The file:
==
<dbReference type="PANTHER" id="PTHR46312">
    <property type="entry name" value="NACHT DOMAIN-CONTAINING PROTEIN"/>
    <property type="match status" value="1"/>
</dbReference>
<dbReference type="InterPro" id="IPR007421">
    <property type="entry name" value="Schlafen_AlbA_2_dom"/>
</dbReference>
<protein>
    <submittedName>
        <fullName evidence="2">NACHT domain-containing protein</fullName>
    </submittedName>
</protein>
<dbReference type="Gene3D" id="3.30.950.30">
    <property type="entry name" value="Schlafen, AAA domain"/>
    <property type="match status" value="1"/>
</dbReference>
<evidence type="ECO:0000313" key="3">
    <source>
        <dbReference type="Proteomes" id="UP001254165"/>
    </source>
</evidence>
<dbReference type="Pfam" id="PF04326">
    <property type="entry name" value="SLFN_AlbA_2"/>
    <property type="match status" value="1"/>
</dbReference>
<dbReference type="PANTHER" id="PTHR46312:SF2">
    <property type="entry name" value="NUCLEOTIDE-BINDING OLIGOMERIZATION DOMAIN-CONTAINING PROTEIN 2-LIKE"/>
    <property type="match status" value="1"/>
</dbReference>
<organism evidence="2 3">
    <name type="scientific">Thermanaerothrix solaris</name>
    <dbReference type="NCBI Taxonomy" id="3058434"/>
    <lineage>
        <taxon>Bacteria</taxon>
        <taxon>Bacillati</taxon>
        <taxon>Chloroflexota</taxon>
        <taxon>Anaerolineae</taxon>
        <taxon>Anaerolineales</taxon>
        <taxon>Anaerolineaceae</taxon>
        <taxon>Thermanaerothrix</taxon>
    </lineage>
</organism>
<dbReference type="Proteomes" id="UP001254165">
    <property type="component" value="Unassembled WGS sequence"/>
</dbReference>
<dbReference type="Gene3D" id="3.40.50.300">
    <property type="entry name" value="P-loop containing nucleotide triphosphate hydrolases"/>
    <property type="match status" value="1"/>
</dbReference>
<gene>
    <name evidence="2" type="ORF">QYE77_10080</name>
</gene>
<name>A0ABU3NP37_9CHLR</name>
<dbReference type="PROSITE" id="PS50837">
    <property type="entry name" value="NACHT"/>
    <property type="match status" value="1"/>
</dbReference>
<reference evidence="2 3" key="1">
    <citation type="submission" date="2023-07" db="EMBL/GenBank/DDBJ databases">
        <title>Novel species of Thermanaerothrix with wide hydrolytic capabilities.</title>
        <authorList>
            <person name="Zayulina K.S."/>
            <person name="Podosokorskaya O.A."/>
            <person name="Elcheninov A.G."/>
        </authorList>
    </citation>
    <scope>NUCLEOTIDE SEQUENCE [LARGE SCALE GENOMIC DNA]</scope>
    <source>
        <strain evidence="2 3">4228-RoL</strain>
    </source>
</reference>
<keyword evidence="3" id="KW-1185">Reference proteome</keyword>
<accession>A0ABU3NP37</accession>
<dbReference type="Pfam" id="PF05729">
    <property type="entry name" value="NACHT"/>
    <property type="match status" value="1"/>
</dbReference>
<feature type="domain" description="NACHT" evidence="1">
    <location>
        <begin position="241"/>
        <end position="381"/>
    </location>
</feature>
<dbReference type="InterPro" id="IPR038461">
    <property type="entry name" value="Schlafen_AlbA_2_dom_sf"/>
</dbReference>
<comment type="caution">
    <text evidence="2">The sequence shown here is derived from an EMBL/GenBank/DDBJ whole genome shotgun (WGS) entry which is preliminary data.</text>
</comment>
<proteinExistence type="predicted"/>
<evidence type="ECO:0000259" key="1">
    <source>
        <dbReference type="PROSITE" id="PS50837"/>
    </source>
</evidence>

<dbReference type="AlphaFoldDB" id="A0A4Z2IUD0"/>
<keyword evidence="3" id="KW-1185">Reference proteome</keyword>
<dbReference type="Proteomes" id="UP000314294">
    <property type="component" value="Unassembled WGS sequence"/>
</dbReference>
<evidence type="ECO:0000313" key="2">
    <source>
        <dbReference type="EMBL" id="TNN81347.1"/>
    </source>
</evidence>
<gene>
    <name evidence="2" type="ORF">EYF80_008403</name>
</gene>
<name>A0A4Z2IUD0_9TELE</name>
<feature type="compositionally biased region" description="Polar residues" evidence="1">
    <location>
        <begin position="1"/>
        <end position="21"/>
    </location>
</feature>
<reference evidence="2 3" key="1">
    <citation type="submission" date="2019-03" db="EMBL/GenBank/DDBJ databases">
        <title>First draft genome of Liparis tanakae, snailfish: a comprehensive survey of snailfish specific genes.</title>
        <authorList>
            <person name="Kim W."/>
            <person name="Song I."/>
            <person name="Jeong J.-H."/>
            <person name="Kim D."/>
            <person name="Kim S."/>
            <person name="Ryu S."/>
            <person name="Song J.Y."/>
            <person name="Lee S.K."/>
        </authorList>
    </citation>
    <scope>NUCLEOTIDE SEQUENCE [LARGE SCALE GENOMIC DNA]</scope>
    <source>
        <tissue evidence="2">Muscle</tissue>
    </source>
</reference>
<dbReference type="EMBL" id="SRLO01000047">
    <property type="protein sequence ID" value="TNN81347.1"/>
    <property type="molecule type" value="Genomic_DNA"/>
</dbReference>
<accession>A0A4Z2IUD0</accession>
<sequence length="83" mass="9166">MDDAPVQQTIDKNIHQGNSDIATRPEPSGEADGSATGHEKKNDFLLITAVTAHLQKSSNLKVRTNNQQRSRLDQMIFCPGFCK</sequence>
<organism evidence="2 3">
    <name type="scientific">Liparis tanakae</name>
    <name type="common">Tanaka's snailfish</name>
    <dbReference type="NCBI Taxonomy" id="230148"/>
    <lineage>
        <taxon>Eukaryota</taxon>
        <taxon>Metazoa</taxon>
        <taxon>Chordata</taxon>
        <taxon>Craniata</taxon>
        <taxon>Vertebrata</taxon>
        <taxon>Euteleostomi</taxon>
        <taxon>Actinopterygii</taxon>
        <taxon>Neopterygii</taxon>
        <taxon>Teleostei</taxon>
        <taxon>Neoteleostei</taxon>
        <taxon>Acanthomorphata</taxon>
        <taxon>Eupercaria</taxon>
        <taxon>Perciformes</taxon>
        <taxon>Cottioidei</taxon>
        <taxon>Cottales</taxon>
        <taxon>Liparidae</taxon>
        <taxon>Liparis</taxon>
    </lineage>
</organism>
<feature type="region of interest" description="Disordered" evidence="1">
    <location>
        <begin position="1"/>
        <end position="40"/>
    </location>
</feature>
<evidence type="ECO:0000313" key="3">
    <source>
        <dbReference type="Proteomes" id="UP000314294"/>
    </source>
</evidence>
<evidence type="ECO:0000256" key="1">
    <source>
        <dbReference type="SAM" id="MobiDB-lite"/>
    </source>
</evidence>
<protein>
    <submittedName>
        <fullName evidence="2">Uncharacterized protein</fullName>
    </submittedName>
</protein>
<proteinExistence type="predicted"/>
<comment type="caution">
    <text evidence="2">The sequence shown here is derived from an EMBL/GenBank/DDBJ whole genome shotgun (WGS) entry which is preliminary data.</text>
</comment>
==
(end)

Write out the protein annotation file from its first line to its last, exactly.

<dbReference type="PANTHER" id="PTHR46312">
    <property type="entry name" value="NACHT DOMAIN-CONTAINING PROTEIN"/>
    <property type="match status" value="1"/>
</dbReference>
<dbReference type="InterPro" id="IPR007421">
    <property type="entry name" value="Schlafen_AlbA_2_dom"/>
</dbReference>
<protein>
    <submittedName>
        <fullName evidence="2">NACHT domain-containing protein</fullName>
    </submittedName>
</protein>
<dbReference type="Gene3D" id="3.30.950.30">
    <property type="entry name" value="Schlafen, AAA domain"/>
    <property type="match status" value="1"/>
</dbReference>
<evidence type="ECO:0000313" key="3">
    <source>
        <dbReference type="Proteomes" id="UP001254165"/>
    </source>
</evidence>
<dbReference type="Pfam" id="PF04326">
    <property type="entry name" value="SLFN_AlbA_2"/>
    <property type="match status" value="1"/>
</dbReference>
<dbReference type="PANTHER" id="PTHR46312:SF2">
    <property type="entry name" value="NUCLEOTIDE-BINDING OLIGOMERIZATION DOMAIN-CONTAINING PROTEIN 2-LIKE"/>
    <property type="match status" value="1"/>
</dbReference>
<organism evidence="2 3">
    <name type="scientific">Thermanaerothrix solaris</name>
    <dbReference type="NCBI Taxonomy" id="3058434"/>
    <lineage>
        <taxon>Bacteria</taxon>
        <taxon>Bacillati</taxon>
        <taxon>Chloroflexota</taxon>
        <taxon>Anaerolineae</taxon>
        <taxon>Anaerolineales</taxon>
        <taxon>Anaerolineaceae</taxon>
        <taxon>Thermanaerothrix</taxon>
    </lineage>
</organism>
<dbReference type="Proteomes" id="UP001254165">
    <property type="component" value="Unassembled WGS sequence"/>
</dbReference>
<dbReference type="Gene3D" id="3.40.50.300">
    <property type="entry name" value="P-loop containing nucleotide triphosphate hydrolases"/>
    <property type="match status" value="1"/>
</dbReference>
<gene>
    <name evidence="2" type="ORF">QYE77_10080</name>
</gene>
<name>A0ABU3NP37_9CHLR</name>
<dbReference type="PROSITE" id="PS50837">
    <property type="entry name" value="NACHT"/>
    <property type="match status" value="1"/>
</dbReference>
<reference evidence="2 3" key="1">
    <citation type="submission" date="2023-07" db="EMBL/GenBank/DDBJ databases">
        <title>Novel species of Thermanaerothrix with wide hydrolytic capabilities.</title>
        <authorList>
            <person name="Zayulina K.S."/>
            <person name="Podosokorskaya O.A."/>
            <person name="Elcheninov A.G."/>
        </authorList>
    </citation>
    <scope>NUCLEOTIDE SEQUENCE [LARGE SCALE GENOMIC DNA]</scope>
    <source>
        <strain evidence="2 3">4228-RoL</strain>
    </source>
</reference>
<keyword evidence="3" id="KW-1185">Reference proteome</keyword>
<accession>A0ABU3NP37</accession>
<dbReference type="Pfam" id="PF05729">
    <property type="entry name" value="NACHT"/>
    <property type="match status" value="1"/>
</dbReference>
<feature type="domain" description="NACHT" evidence="1">
    <location>
        <begin position="241"/>
        <end position="381"/>
    </location>
</feature>
<dbReference type="InterPro" id="IPR038461">
    <property type="entry name" value="Schlafen_AlbA_2_dom_sf"/>
</dbReference>
<comment type="caution">
    <text evidence="2">The sequence shown here is derived from an EMBL/GenBank/DDBJ whole genome shotgun (WGS) entry which is preliminary data.</text>
</comment>
<proteinExistence type="predicted"/>
<evidence type="ECO:0000259" key="1">
    <source>
        <dbReference type="PROSITE" id="PS50837"/>
    </source>
</evidence>

<dbReference type="AlphaFoldDB" id="A0A4Z2IUD0"/>
<keyword evidence="3" id="KW-1185">Reference proteome</keyword>
<dbReference type="Proteomes" id="UP000314294">
    <property type="component" value="Unassembled WGS sequence"/>
</dbReference>
<evidence type="ECO:0000313" key="2">
    <source>
        <dbReference type="EMBL" id="TNN81347.1"/>
    </source>
</evidence>
<gene>
    <name evidence="2" type="ORF">EYF80_008403</name>
</gene>
<name>A0A4Z2IUD0_9TELE</name>
<feature type="compositionally biased region" description="Polar residues" evidence="1">
    <location>
        <begin position="1"/>
        <end position="21"/>
    </location>
</feature>
<reference evidence="2 3" key="1">
    <citation type="submission" date="2019-03" db="EMBL/GenBank/DDBJ databases">
        <title>First draft genome of Liparis tanakae, snailfish: a comprehensive survey of snailfish specific genes.</title>
        <authorList>
            <person name="Kim W."/>
            <person name="Song I."/>
            <person name="Jeong J.-H."/>
            <person name="Kim D."/>
            <person name="Kim S."/>
            <person name="Ryu S."/>
            <person name="Song J.Y."/>
            <person name="Lee S.K."/>
        </authorList>
    </citation>
    <scope>NUCLEOTIDE SEQUENCE [LARGE SCALE GENOMIC DNA]</scope>
    <source>
        <tissue evidence="2">Muscle</tissue>
    </source>
</reference>
<dbReference type="EMBL" id="SRLO01000047">
    <property type="protein sequence ID" value="TNN81347.1"/>
    <property type="molecule type" value="Genomic_DNA"/>
</dbReference>
<accession>A0A4Z2IUD0</accession>
<sequence length="83" mass="9166">MDDAPVQQTIDKNIHQGNSDIATRPEPSGEADGSATGHEKKNDFLLITAVTAHLQKSSNLKVRTNNQQRSRLDQMIFCPGFCK</sequence>
<organism evidence="2 3">
    <name type="scientific">Liparis tanakae</name>
    <name type="common">Tanaka's snailfish</name>
    <dbReference type="NCBI Taxonomy" id="230148"/>
    <lineage>
        <taxon>Eukaryota</taxon>
        <taxon>Metazoa</taxon>
        <taxon>Chordata</taxon>
        <taxon>Craniata</taxon>
        <taxon>Vertebrata</taxon>
        <taxon>Euteleostomi</taxon>
        <taxon>Actinopterygii</taxon>
        <taxon>Neopterygii</taxon>
        <taxon>Teleostei</taxon>
        <taxon>Neoteleostei</taxon>
        <taxon>Acanthomorphata</taxon>
        <taxon>Eupercaria</taxon>
        <taxon>Perciformes</taxon>
        <taxon>Cottioidei</taxon>
        <taxon>Cottales</taxon>
        <taxon>Liparidae</taxon>
        <taxon>Liparis</taxon>
    </lineage>
</organism>
<feature type="region of interest" description="Disordered" evidence="1">
    <location>
        <begin position="1"/>
        <end position="40"/>
    </location>
</feature>
<evidence type="ECO:0000313" key="3">
    <source>
        <dbReference type="Proteomes" id="UP000314294"/>
    </source>
</evidence>
<evidence type="ECO:0000256" key="1">
    <source>
        <dbReference type="SAM" id="MobiDB-lite"/>
    </source>
</evidence>
<protein>
    <submittedName>
        <fullName evidence="2">Uncharacterized protein</fullName>
    </submittedName>
</protein>
<proteinExistence type="predicted"/>
<comment type="caution">
    <text evidence="2">The sequence shown here is derived from an EMBL/GenBank/DDBJ whole genome shotgun (WGS) entry which is preliminary data.</text>
</comment>